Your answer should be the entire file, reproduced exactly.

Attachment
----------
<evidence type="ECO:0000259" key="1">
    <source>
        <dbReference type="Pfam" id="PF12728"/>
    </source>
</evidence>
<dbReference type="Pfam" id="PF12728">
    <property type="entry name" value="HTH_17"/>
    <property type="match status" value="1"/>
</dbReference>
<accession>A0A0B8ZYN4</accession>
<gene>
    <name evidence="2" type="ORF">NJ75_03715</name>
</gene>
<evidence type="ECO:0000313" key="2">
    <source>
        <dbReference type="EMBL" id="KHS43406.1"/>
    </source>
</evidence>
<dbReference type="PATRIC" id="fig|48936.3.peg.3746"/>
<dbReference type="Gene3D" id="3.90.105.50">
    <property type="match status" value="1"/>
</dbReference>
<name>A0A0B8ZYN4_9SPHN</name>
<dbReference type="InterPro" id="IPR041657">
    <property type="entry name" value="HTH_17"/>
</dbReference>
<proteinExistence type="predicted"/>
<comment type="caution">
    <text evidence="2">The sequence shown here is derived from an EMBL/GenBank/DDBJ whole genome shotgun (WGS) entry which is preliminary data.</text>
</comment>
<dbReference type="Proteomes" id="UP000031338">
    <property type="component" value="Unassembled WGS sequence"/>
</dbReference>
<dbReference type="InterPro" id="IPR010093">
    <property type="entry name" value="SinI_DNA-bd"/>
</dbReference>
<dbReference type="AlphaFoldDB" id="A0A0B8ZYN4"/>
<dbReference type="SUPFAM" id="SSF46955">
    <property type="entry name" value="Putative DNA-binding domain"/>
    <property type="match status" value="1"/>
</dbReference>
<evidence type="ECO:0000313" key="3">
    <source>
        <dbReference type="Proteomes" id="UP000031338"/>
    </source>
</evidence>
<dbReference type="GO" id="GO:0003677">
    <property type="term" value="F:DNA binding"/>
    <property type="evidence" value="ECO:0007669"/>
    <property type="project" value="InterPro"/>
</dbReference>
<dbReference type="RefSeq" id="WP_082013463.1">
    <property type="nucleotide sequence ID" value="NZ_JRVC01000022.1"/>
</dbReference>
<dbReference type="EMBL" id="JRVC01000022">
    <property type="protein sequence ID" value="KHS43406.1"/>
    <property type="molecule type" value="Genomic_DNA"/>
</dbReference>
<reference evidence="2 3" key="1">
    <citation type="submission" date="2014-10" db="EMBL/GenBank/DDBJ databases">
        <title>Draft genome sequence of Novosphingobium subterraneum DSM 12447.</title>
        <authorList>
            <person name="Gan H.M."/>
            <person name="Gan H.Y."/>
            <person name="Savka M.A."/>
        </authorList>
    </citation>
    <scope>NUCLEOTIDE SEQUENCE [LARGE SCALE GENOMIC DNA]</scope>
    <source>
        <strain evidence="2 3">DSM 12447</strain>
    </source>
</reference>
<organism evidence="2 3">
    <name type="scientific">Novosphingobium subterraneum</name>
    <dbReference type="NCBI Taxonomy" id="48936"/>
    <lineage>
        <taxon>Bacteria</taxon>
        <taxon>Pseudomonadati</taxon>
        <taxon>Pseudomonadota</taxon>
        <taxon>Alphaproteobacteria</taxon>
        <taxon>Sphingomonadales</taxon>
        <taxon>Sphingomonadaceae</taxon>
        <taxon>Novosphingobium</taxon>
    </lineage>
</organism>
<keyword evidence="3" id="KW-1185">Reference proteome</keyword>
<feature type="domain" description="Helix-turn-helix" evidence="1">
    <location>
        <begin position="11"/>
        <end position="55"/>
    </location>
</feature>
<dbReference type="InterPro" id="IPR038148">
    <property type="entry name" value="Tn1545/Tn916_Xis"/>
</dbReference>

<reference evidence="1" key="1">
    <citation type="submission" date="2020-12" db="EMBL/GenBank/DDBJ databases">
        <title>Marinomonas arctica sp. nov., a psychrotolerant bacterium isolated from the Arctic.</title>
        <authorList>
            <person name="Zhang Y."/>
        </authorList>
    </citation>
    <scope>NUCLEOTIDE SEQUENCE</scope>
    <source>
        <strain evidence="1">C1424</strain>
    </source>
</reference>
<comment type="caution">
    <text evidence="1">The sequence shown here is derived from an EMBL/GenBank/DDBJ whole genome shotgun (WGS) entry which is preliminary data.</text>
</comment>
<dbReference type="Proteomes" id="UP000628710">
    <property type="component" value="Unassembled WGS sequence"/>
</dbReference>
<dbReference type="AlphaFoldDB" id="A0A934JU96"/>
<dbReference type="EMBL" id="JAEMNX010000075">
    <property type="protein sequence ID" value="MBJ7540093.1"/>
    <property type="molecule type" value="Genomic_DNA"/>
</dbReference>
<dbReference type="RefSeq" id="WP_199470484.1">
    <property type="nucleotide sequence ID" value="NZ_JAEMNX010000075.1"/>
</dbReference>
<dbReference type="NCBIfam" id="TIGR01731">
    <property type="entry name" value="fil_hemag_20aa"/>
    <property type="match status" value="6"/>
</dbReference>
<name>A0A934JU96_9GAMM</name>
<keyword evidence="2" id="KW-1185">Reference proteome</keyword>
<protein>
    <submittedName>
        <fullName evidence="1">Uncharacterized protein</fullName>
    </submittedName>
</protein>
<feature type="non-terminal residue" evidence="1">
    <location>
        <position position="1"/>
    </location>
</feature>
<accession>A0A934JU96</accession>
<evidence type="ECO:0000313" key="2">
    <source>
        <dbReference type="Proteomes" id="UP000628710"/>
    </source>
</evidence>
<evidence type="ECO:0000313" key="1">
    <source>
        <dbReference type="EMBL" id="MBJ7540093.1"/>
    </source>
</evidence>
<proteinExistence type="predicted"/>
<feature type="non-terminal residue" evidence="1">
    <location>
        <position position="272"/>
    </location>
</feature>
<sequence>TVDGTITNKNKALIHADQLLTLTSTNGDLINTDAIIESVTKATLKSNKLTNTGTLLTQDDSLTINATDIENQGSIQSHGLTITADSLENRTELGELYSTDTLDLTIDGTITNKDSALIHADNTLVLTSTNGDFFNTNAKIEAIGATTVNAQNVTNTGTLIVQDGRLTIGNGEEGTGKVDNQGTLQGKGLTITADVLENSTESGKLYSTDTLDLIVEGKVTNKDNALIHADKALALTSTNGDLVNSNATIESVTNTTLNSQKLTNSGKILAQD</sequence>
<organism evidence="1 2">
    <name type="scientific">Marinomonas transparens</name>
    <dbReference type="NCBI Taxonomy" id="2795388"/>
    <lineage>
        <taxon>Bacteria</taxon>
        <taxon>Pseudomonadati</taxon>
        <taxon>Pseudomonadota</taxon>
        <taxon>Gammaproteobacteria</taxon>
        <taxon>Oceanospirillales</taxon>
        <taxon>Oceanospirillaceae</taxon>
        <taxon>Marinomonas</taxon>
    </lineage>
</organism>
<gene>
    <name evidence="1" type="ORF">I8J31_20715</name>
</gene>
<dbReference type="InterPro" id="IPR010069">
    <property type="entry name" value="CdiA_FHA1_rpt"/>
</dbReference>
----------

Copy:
<evidence type="ECO:0000259" key="1">
    <source>
        <dbReference type="Pfam" id="PF12728"/>
    </source>
</evidence>
<dbReference type="Pfam" id="PF12728">
    <property type="entry name" value="HTH_17"/>
    <property type="match status" value="1"/>
</dbReference>
<accession>A0A0B8ZYN4</accession>
<gene>
    <name evidence="2" type="ORF">NJ75_03715</name>
</gene>
<evidence type="ECO:0000313" key="2">
    <source>
        <dbReference type="EMBL" id="KHS43406.1"/>
    </source>
</evidence>
<dbReference type="PATRIC" id="fig|48936.3.peg.3746"/>
<dbReference type="Gene3D" id="3.90.105.50">
    <property type="match status" value="1"/>
</dbReference>
<name>A0A0B8ZYN4_9SPHN</name>
<dbReference type="InterPro" id="IPR041657">
    <property type="entry name" value="HTH_17"/>
</dbReference>
<proteinExistence type="predicted"/>
<comment type="caution">
    <text evidence="2">The sequence shown here is derived from an EMBL/GenBank/DDBJ whole genome shotgun (WGS) entry which is preliminary data.</text>
</comment>
<dbReference type="Proteomes" id="UP000031338">
    <property type="component" value="Unassembled WGS sequence"/>
</dbReference>
<dbReference type="InterPro" id="IPR010093">
    <property type="entry name" value="SinI_DNA-bd"/>
</dbReference>
<dbReference type="AlphaFoldDB" id="A0A0B8ZYN4"/>
<dbReference type="SUPFAM" id="SSF46955">
    <property type="entry name" value="Putative DNA-binding domain"/>
    <property type="match status" value="1"/>
</dbReference>
<evidence type="ECO:0000313" key="3">
    <source>
        <dbReference type="Proteomes" id="UP000031338"/>
    </source>
</evidence>
<dbReference type="GO" id="GO:0003677">
    <property type="term" value="F:DNA binding"/>
    <property type="evidence" value="ECO:0007669"/>
    <property type="project" value="InterPro"/>
</dbReference>
<dbReference type="RefSeq" id="WP_082013463.1">
    <property type="nucleotide sequence ID" value="NZ_JRVC01000022.1"/>
</dbReference>
<dbReference type="EMBL" id="JRVC01000022">
    <property type="protein sequence ID" value="KHS43406.1"/>
    <property type="molecule type" value="Genomic_DNA"/>
</dbReference>
<reference evidence="2 3" key="1">
    <citation type="submission" date="2014-10" db="EMBL/GenBank/DDBJ databases">
        <title>Draft genome sequence of Novosphingobium subterraneum DSM 12447.</title>
        <authorList>
            <person name="Gan H.M."/>
            <person name="Gan H.Y."/>
            <person name="Savka M.A."/>
        </authorList>
    </citation>
    <scope>NUCLEOTIDE SEQUENCE [LARGE SCALE GENOMIC DNA]</scope>
    <source>
        <strain evidence="2 3">DSM 12447</strain>
    </source>
</reference>
<organism evidence="2 3">
    <name type="scientific">Novosphingobium subterraneum</name>
    <dbReference type="NCBI Taxonomy" id="48936"/>
    <lineage>
        <taxon>Bacteria</taxon>
        <taxon>Pseudomonadati</taxon>
        <taxon>Pseudomonadota</taxon>
        <taxon>Alphaproteobacteria</taxon>
        <taxon>Sphingomonadales</taxon>
        <taxon>Sphingomonadaceae</taxon>
        <taxon>Novosphingobium</taxon>
    </lineage>
</organism>
<keyword evidence="3" id="KW-1185">Reference proteome</keyword>
<feature type="domain" description="Helix-turn-helix" evidence="1">
    <location>
        <begin position="11"/>
        <end position="55"/>
    </location>
</feature>
<dbReference type="InterPro" id="IPR038148">
    <property type="entry name" value="Tn1545/Tn916_Xis"/>
</dbReference>

<reference evidence="1" key="1">
    <citation type="submission" date="2020-12" db="EMBL/GenBank/DDBJ databases">
        <title>Marinomonas arctica sp. nov., a psychrotolerant bacterium isolated from the Arctic.</title>
        <authorList>
            <person name="Zhang Y."/>
        </authorList>
    </citation>
    <scope>NUCLEOTIDE SEQUENCE</scope>
    <source>
        <strain evidence="1">C1424</strain>
    </source>
</reference>
<comment type="caution">
    <text evidence="1">The sequence shown here is derived from an EMBL/GenBank/DDBJ whole genome shotgun (WGS) entry which is preliminary data.</text>
</comment>
<dbReference type="Proteomes" id="UP000628710">
    <property type="component" value="Unassembled WGS sequence"/>
</dbReference>
<dbReference type="AlphaFoldDB" id="A0A934JU96"/>
<dbReference type="EMBL" id="JAEMNX010000075">
    <property type="protein sequence ID" value="MBJ7540093.1"/>
    <property type="molecule type" value="Genomic_DNA"/>
</dbReference>
<dbReference type="RefSeq" id="WP_199470484.1">
    <property type="nucleotide sequence ID" value="NZ_JAEMNX010000075.1"/>
</dbReference>
<dbReference type="NCBIfam" id="TIGR01731">
    <property type="entry name" value="fil_hemag_20aa"/>
    <property type="match status" value="6"/>
</dbReference>
<name>A0A934JU96_9GAMM</name>
<keyword evidence="2" id="KW-1185">Reference proteome</keyword>
<protein>
    <submittedName>
        <fullName evidence="1">Uncharacterized protein</fullName>
    </submittedName>
</protein>
<feature type="non-terminal residue" evidence="1">
    <location>
        <position position="1"/>
    </location>
</feature>
<accession>A0A934JU96</accession>
<evidence type="ECO:0000313" key="2">
    <source>
        <dbReference type="Proteomes" id="UP000628710"/>
    </source>
</evidence>
<evidence type="ECO:0000313" key="1">
    <source>
        <dbReference type="EMBL" id="MBJ7540093.1"/>
    </source>
</evidence>
<proteinExistence type="predicted"/>
<feature type="non-terminal residue" evidence="1">
    <location>
        <position position="272"/>
    </location>
</feature>
<sequence>TVDGTITNKNKALIHADQLLTLTSTNGDLINTDAIIESVTKATLKSNKLTNTGTLLTQDDSLTINATDIENQGSIQSHGLTITADSLENRTELGELYSTDTLDLTIDGTITNKDSALIHADNTLVLTSTNGDFFNTNAKIEAIGATTVNAQNVTNTGTLIVQDGRLTIGNGEEGTGKVDNQGTLQGKGLTITADVLENSTESGKLYSTDTLDLIVEGKVTNKDNALIHADKALALTSTNGDLVNSNATIESVTNTTLNSQKLTNSGKILAQD</sequence>
<organism evidence="1 2">
    <name type="scientific">Marinomonas transparens</name>
    <dbReference type="NCBI Taxonomy" id="2795388"/>
    <lineage>
        <taxon>Bacteria</taxon>
        <taxon>Pseudomonadati</taxon>
        <taxon>Pseudomonadota</taxon>
        <taxon>Gammaproteobacteria</taxon>
        <taxon>Oceanospirillales</taxon>
        <taxon>Oceanospirillaceae</taxon>
        <taxon>Marinomonas</taxon>
    </lineage>
</organism>
<gene>
    <name evidence="1" type="ORF">I8J31_20715</name>
</gene>
<dbReference type="InterPro" id="IPR010069">
    <property type="entry name" value="CdiA_FHA1_rpt"/>
</dbReference>